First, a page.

“Then she stopped and looked up in the sky and screamed, ‘Oh my God, no! Please, God, no!”  But the baby appeared lifeless.  All three victims were rushed to a hospital, where the baby was pronounced dead at 12:45 p.m. Her grandparents’ conditions were not available Sunday night.  Police said the driver was cooperating with their investigation.  The only crash debris that remained in the parking lot by the evening worship service was five crumbled animal crackers, a piece of a brake light and an overturned yellow fire hydrant.  “The heartbreak of this day goes deep,” the Rev. Tiger Pennington said at a special outdoor prayer service Sunday evening.

About 90 members of the church came together, with Pennington lifting them up with verses.  He asked God for healing. Several church families are devastated, he said, but their faith offers hope after the sorrow.  “Death will not have the final word this day,” Pennington said.

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Monday, September 17, 2012

Local KC Metro Municipality may ban Cell phone use in cars

About 10 states have done the same thing...why not us.  That appears to be the thinking at the Mission city council meeting as new city legislation is under discussion.  The ban would stop individuals from using hand held cell phones while driving an automobile in Mission city limits.  The obvious reason is to help reduce traffic accidents related to cell phone use.  I am sure that this will face some strong opposition.

Here is the article in the Kansas City Star.

Mission mulls ban on hand-held cellphones while driving

Council faces backlash over its plan to be first in the area to outlaw using the device while driving.

Read more here:’re driving down Shawnee Mission Parkway chatting on your cellphone. Suddenly, red lights are flashing in your rearview mirror.  You’ve just crossed the border into Mission.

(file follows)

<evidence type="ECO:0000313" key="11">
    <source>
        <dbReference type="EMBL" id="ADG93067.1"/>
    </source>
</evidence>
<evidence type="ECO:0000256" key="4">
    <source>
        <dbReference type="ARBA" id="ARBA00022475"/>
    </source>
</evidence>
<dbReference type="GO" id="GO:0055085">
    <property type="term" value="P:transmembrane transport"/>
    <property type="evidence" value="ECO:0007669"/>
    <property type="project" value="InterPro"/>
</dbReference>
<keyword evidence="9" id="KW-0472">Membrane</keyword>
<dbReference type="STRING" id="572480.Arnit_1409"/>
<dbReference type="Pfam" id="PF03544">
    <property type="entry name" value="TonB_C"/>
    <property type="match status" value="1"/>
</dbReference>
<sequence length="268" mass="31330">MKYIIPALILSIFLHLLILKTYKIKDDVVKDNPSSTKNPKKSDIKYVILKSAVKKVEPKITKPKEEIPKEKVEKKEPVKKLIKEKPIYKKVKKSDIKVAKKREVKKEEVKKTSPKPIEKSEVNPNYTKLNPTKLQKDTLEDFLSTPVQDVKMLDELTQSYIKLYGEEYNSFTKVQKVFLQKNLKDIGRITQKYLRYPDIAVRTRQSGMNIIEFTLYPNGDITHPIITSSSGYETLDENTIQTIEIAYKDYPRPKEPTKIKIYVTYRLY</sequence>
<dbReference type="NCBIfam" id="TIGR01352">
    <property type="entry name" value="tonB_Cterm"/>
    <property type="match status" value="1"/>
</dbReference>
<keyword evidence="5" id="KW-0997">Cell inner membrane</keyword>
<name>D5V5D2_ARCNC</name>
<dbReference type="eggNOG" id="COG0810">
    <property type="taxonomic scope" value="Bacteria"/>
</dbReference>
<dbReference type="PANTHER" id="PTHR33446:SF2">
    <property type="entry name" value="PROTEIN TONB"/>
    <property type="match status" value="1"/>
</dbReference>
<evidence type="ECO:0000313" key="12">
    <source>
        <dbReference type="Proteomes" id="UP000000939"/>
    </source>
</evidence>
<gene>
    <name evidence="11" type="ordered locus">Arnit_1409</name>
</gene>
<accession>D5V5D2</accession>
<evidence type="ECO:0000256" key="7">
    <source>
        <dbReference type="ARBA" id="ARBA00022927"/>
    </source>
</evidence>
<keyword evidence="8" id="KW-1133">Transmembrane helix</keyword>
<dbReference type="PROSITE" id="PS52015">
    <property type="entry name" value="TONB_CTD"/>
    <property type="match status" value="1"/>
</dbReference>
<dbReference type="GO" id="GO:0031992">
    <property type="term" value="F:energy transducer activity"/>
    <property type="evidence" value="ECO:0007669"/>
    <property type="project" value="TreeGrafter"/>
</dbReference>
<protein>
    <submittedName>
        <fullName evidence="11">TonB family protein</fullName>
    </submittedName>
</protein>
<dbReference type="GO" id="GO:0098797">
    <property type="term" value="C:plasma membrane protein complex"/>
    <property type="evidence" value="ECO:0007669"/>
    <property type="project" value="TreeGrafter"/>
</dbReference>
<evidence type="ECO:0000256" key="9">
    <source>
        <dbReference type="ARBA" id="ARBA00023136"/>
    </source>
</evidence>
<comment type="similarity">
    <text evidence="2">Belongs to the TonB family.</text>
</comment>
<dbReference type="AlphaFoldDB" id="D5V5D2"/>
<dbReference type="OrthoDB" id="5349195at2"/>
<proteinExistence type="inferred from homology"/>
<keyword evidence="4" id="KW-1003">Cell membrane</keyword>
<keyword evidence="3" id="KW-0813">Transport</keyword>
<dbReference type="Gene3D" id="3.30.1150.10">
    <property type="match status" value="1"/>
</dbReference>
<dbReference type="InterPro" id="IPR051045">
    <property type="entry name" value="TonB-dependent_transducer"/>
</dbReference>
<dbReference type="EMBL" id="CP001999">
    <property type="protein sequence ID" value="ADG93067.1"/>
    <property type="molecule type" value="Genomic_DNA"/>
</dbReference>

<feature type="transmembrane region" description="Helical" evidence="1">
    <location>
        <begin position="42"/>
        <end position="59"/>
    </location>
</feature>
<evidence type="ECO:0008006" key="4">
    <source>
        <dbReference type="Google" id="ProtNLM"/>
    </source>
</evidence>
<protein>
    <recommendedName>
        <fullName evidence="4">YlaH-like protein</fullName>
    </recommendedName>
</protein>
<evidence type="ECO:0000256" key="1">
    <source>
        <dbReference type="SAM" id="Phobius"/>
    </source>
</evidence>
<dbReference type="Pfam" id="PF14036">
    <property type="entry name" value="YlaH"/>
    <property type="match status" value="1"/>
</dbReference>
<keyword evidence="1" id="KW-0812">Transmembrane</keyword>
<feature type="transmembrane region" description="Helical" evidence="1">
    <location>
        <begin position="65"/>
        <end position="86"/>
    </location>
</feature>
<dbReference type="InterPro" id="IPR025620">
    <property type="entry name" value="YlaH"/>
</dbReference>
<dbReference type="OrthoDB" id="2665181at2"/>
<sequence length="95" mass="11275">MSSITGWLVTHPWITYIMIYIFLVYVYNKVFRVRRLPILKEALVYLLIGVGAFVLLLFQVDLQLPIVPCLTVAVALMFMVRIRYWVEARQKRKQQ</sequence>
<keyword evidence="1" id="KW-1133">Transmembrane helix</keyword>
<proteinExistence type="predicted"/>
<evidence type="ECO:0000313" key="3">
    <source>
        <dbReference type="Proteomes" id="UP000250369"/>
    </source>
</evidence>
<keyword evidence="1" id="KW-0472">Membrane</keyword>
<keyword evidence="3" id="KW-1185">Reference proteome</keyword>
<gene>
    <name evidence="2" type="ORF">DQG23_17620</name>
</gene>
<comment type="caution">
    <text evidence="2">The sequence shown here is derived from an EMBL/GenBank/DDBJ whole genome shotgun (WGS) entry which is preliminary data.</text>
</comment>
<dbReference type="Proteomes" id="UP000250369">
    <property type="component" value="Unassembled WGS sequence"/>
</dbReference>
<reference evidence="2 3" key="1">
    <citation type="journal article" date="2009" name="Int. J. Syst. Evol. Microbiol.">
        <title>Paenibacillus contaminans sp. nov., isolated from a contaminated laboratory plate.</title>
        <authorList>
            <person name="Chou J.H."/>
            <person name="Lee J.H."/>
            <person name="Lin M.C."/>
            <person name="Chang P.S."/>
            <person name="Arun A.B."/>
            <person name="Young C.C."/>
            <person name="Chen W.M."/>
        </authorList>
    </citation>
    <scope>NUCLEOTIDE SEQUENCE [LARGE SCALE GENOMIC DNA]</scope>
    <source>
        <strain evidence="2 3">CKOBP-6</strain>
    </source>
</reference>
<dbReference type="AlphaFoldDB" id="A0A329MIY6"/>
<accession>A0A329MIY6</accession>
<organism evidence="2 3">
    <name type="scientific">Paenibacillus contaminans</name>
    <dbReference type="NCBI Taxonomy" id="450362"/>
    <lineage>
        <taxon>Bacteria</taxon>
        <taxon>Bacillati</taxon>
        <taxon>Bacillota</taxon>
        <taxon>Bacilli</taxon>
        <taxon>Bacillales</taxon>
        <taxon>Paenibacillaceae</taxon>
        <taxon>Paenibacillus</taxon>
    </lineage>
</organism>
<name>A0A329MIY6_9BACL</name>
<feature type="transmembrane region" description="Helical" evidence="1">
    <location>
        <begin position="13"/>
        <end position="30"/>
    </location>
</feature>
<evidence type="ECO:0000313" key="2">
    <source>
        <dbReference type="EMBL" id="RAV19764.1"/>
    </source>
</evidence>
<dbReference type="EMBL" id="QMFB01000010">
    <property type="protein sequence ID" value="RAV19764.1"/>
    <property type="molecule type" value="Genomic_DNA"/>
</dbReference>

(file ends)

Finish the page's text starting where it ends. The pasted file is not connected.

That’s what the future could look like in Mission, a small Johnson County suburb that is talking seriously about doing what few cities have tried so far: banning use of hand-held cellphones while driving.  Nationwide, 10 states have banned talking on hand-held cellphones, although the bans have not been implemented in the Midwest. Every day new laws are being considered, and the U.S. Department of Transportation has begun a national campaign.  So Mission isn’t waiting.  “I think it is a lot bigger problem than people realized,” said Pat Quinn, a Mission city councilman. “I definitely think we could save some lives and property damage and injuries by making that illegal.”

A proposed ordinance would allow people to talk on hands-free cellphones only. If police see drivers holding phones within 8 inches or so of their heads, they could pull them over.  Currently the ordinance is before the finance and administration committee and will come up for discussion again, possibly in November.  City officials know that the ordinance is controversial — they were besieged by calls when it first came up last month.  “A couple of my friends told me I was walking into a hornet’s nest,” said Police Chief John Simmons, who introduced the measure to the council.  Mayor Laura McConwell said the council recognizes the safety issues involved — one council member lost a friend to a distracted driver. But she also recognizes that Mission is a small city in a metropolitan area. She said a workshop and public hearings might be needed, as well as conversations with other cities and the county before such an ordinance is passed.

“This is a pretty big culture shift, so it needs to have a much broader conversation before we move forward,” McConwell said.  Growing cell risk.  It seems that every day new laws are being considered as concerns grow about the “distracted driver” syndrome.  Distracted driving, officials say, includes anything that diverts the driver’s attention, such as using cellphones and smartphones, texting, eating and drinking, grooming and reading, including maps, using a navigation system or watching videos.  In fact, the name of the federal campaign’s website is  But cellphones are usually the focus.

“Everybody has been impacted by someone on a cellphone,” said Leanna Depue, highway safety director for the Missouri Department of Transportation. “If you are not putting all your attention into that very complex task and very complex environment that is always changing, you do increase your risk of crashing.”  Driving and using a cellphone can reduce the amount of brain activity associated with driving by 37 percent, according to a study at Carnegie Mellon. Texting increases the crash risk 23 times, says a study of long-haul truckers by Virginia Tech Transportation Institute.  In 2010, 3,092 people were killed in crashes involving distracted drivers, according to the federal government, and an estimated 416,000 people were injured.